Death knell for the Irish language?

Michelle NicPhaidin

Reporter:

Michelle NicPhaidin

Death knell for the Irish language?
Local groups are battling for the survival of Irish in Donegal amid reports that the language may be in danger of extinction in the Gaeltacht.

Local groups are battling for the survival of Irish in Donegal amid reports that the language may be in danger of extinction in the Gaeltacht.

Donegal County Council’s Coiste na Gaeilge this week heard that if the number of Irish speakers in the Gaeltacht continues to drop, the language will not be in existence in 10 to 15 years.

Dónal Ó Cnáimhsí, assistant treasurer of Meitheal Pleanála Teanga an Iarthuaiscirt (MPT), told coiste members: “It is the last chance to do something effective about the Irish language.”

Mr. Ó Cnáimhsí said it is understood that should the number of daily Irish speakers fall beneath 66 per cent, it will not survive. He said it was also understood that 76 per cent of people now speak Irish on a daily basis in the stronger gaeltachtaí. He warned that should the numbers keep slipping, the Irish language will not be in existence in ten to 15 years.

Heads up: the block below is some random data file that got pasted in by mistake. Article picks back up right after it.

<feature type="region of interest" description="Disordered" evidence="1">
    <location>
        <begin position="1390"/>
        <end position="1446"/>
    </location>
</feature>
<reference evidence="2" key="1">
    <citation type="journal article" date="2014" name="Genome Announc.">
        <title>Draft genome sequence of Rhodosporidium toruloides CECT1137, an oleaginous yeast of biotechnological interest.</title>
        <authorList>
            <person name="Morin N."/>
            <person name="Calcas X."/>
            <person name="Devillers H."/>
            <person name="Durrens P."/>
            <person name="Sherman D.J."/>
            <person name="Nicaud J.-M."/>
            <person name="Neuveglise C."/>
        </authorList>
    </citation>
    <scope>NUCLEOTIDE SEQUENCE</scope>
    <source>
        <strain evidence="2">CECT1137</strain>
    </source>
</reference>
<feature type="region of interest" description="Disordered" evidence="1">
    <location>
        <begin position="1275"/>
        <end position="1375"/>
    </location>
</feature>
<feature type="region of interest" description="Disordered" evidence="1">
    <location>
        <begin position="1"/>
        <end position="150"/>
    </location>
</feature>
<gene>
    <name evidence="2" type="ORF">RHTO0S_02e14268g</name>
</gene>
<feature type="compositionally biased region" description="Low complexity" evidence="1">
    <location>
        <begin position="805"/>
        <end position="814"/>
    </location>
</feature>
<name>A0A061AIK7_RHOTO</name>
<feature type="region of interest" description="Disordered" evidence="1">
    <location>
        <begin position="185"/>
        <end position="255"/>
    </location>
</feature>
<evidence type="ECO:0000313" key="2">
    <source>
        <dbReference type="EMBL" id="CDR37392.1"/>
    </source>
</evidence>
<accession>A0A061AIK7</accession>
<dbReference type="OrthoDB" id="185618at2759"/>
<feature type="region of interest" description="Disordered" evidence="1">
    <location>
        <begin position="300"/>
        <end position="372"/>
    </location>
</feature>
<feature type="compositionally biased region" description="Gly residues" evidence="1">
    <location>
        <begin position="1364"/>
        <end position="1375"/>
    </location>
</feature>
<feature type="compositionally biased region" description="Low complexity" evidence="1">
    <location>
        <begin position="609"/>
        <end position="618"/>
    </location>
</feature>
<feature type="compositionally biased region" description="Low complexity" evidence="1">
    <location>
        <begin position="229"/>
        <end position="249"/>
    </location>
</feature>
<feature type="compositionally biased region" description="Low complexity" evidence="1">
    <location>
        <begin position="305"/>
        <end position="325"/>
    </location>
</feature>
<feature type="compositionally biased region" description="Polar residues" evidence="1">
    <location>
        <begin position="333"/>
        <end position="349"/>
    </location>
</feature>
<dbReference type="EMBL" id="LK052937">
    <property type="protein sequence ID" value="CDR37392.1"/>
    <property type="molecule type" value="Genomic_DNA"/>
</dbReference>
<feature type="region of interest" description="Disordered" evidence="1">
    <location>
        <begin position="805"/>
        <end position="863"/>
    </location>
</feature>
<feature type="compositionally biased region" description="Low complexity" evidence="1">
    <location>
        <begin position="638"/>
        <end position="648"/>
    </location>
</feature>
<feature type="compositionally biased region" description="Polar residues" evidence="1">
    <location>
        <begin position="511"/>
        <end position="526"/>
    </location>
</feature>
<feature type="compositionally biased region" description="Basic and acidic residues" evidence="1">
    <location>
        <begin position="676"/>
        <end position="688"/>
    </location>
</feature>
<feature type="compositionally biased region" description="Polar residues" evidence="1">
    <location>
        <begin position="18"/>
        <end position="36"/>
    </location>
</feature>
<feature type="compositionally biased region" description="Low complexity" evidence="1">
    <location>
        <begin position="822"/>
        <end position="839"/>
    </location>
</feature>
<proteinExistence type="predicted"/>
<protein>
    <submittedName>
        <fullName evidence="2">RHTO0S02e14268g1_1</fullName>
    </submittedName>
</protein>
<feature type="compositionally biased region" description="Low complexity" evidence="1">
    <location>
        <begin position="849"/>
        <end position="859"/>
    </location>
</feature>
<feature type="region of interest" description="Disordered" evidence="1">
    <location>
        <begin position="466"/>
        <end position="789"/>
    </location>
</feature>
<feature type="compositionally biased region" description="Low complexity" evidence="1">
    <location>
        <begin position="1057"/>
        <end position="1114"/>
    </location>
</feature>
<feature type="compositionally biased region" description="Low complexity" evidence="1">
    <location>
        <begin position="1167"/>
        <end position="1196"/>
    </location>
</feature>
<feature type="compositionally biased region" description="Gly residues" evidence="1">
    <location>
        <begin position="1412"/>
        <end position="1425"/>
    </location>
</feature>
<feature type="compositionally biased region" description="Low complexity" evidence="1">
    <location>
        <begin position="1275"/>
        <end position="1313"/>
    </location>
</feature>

Meanwhile, Minister of State for Gaeltacht Affairs Joe McHugh said he is “completely positive” about the survival of the Irish language.

He said that his department and the Department of Education acted on recent research that indicated that there are only 1,000 native Irish speakers in national schools in the strongest Gaeltacht areas, a figure which he admits presents challenges.

“We have initiated a consultation to try and increase resources in Gaeltacht schools that agree to fully immerse junior and senior infants in the Irish language,” he said.

He said those schools will be better resourced with a better pupil-to-teacher ratio. The minister said that every minority language faces challenges due to the dominance of the English language.

The Donegal Gaeltacht covers 16 per cent of the county.